While doing research for our vacation, I realized that even though we wanted to go to Cabo—it was the most affordable, logistically-sound beach destination to fly from San Diego—we did not want to go to Cabo. Let me explain.
What I had found in Cabo were tequila-shot-chugging parties, massive/generic hotel chains, wildly expensive luxury resorts, and more often than not, a lack of availability given our last-minute planning. (I’m sure there are wonderful off-the-beaten path finds, like this restaurant I want to visit some day, but I couldn’t find many. I wanted to get really off-the-beaten-path.) I wanted something quiet, on the beach, and for $100-200/night. I was told that would be impossible.
But I prevailed! In a last-ditch effort, I looked up ideas on one more site, and on a map of hotels, I saw a star indicating a hotel on Cabo’s East Cape. As it turned out, it was the dreamy hotel Villa Del Farro, and this is where we spent a glorious 4.5 days last week.
Villa Del Farro is located on 12 acres in Baja’s East Cape—a sprawling mansion split up into individual accommodations with a breakfast room, pool, and the great outdoors to share. Owned by an extended family of siblings and their spouses, VDF has seven different casitas, each with its own decor scheme. The grounds of the property are lush like a rain forest, with the desert on one side and the beach on the other. Because getting there requires an hour’s drive on a dirt road—we rented a car for $4/day—and there’s almost no other sign of life in the area minus a few homes, it’s incredibly, wonderfully secluded. That means it’s also very much an eco-hotel and suited to a certain type of traveler. There are no power lines, water heaters (solar panels instead), or air conditioning (you’ve been warned!), and drinking water is trucked in from a local ranch. With the area’s iffy plumbing network, guests also can’t flush toilet paper down the commode.
That said, as long as you’re willing to handle a few glamping scenarios, the payoff is 100 percent worth it. Nay, 200 percent. The owners have paid such amazing attention to decor details, the breakfast (included in the rate) is huge and delicious, and most importantly, the area is so quiet and the stars shine so bright, that it was just the recharge we needed. The world is so big that I rarely say I’ll revisit somewhere so soon, but I can absolutely see us making this an annual trip. It’s a special place.
Take a look:
The property is very tropical-meets-mansion. Strolling around the grounds felt like walking meditation.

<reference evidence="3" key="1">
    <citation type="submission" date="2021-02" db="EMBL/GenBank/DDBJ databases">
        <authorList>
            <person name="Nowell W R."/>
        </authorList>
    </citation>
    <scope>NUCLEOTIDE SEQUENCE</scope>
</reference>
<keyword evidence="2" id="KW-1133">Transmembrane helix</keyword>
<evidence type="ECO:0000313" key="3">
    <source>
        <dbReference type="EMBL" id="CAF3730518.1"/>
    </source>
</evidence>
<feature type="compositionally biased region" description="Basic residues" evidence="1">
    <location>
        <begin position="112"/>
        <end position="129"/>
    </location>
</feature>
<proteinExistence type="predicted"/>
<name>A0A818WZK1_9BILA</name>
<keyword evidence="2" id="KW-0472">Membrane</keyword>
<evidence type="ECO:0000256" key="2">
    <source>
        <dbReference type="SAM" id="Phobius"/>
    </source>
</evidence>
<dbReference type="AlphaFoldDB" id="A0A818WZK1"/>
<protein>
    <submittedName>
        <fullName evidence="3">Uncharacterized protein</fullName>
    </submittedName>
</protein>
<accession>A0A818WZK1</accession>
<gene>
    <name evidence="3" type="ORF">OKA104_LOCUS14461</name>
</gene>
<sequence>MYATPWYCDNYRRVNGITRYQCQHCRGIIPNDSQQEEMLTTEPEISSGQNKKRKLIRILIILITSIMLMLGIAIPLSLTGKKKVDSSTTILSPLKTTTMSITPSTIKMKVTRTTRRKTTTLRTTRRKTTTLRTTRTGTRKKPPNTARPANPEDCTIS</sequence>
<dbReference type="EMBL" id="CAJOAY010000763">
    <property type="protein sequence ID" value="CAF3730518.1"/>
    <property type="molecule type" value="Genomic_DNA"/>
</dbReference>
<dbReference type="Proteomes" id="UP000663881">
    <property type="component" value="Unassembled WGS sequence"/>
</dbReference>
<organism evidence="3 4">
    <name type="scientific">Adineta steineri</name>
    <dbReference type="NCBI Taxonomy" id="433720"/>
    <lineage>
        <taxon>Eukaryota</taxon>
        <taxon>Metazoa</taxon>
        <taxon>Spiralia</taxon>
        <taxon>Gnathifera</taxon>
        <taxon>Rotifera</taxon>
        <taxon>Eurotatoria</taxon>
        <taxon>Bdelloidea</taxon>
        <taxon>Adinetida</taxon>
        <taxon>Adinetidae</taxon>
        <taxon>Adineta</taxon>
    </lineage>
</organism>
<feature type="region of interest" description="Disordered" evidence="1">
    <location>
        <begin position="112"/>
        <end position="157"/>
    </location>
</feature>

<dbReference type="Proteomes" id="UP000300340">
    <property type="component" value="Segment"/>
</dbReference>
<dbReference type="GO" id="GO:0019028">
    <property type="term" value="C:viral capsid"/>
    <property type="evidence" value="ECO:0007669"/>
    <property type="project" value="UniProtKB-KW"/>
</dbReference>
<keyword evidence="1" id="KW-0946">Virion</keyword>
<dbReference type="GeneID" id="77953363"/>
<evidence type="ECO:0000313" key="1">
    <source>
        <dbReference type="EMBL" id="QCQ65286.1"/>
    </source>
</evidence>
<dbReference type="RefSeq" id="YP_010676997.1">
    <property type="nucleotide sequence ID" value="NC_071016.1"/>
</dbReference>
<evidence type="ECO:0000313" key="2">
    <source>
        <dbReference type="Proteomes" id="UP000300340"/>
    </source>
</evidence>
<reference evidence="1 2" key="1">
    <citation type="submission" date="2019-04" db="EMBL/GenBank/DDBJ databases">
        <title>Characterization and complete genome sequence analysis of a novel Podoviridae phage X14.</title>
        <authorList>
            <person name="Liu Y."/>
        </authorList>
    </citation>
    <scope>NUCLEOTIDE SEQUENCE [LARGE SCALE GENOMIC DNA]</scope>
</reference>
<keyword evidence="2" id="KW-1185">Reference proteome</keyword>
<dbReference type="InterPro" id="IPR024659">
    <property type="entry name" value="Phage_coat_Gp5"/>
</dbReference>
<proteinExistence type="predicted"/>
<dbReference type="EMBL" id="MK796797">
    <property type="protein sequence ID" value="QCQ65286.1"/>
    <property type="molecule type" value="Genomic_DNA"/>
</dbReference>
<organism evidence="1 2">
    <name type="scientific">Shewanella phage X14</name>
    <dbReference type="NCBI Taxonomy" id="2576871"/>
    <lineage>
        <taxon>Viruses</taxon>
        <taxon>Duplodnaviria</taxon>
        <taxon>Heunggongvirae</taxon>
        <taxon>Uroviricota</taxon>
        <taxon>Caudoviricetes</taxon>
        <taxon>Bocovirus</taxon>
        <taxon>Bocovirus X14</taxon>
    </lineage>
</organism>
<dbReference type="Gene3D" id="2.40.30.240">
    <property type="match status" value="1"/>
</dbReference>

There were so many great rooms to choose from that we split our time between two. If you’re up for some glamping, the Bali Room ($150/night) is the place to do it. We spent our first three nights in that room, which has an amazing view of both the ocean and the desert. The design is very much rustic, with a palapa roof and mosquito net, and one wall of windows completely open (with curtains if you so desire). We did see a scorpion outside our room and someone else saw a fruit bat another night, but this is a remote place. Get used to the occasional critter! Our second room was the bigger, more comfortable, Casa Azul ($200/night), which I highly recommend. Besides the beautiful furnishings (including a fireplace for cooler winter nights), the front patio is the stuff domestic dreams are made of, with couches, lounge chairs, wind chimes, a hammock, and coffee station. It was an awesome place to retreat to after being in the sun all day, and the big bed was the perfect surface for a few rounds of Bananagrams. (Gosh, it was amazing to be away from technology.)Breakfast was an elaborate spread. They took our orders the previous day, and we could choose from eggs, beans, tortillas, tropical fruit, yogurt, and/or granola along with juice and coffee. You could literally request all of that. As for lunch, you’re on your own. We were usually too full from breakfast, but we had also grocery shopped before arriving at VDF. With no stove, we opted for cold foods like nuts and dried fruit, sandwiches, etc. For dinner, the hotel offers a $45 three-course dinner, but we never tried it. We either made our own food or headed up to Cabo Pulmo’s few restaurants (more on that below). Ah, the pool. I seriously love a good pool spread. This one had stunning columns, a well-furnished pool house (which you could use so long as no one was checked in there), and ocean views. It felt straight out of a five-star resort. We spent two full days on our pool chairs, doing nothing but reading, napping, and eating potato chips. I finished The Art of Fielding (so, so good) and made good progress on Mr. Penumbra’s 24-Hour Bookstore.Cabo Pulmo is a small town 30 minutes north of the hotel, and though we were hesitant to do anything more than sleep by the pool, the drive was actually pretty simple and added great variety to our trip. What’s to love? First, the food. Caballero (above) is a laid-back taqueria-meets-dive bar, and our other favorite, La Palapa, has a great beach view and the cutest family of dogs snoozing around the restaurant. Also, the nachos at La Palapa are dynamite. Second, the beaches. The area surrounding Cabo Pulmo is home to a 20,000-year-old protected reef known as Cabo Pulmo National Park. You can snorkel off the beach at nearby Los Arbolitos (the reef looked a bit dead to us) or book a dive or snorkel trip in Cabo Pulmo proper. Or you can do as we did, and park at Los Arbolitos, walk left five minutes over some rocks, and find yourself on a secluded beach. As in, we were the only people there all day. We brought an umbrella from our hotel, and splashed the day away. I’m not sure I’ve had a more fulfilling and magical beach experience. That water was pristine like a screensaver and clear like a pool. A very pinch-me moment that easily turned out to be our favorite memory from the trip. Take me back!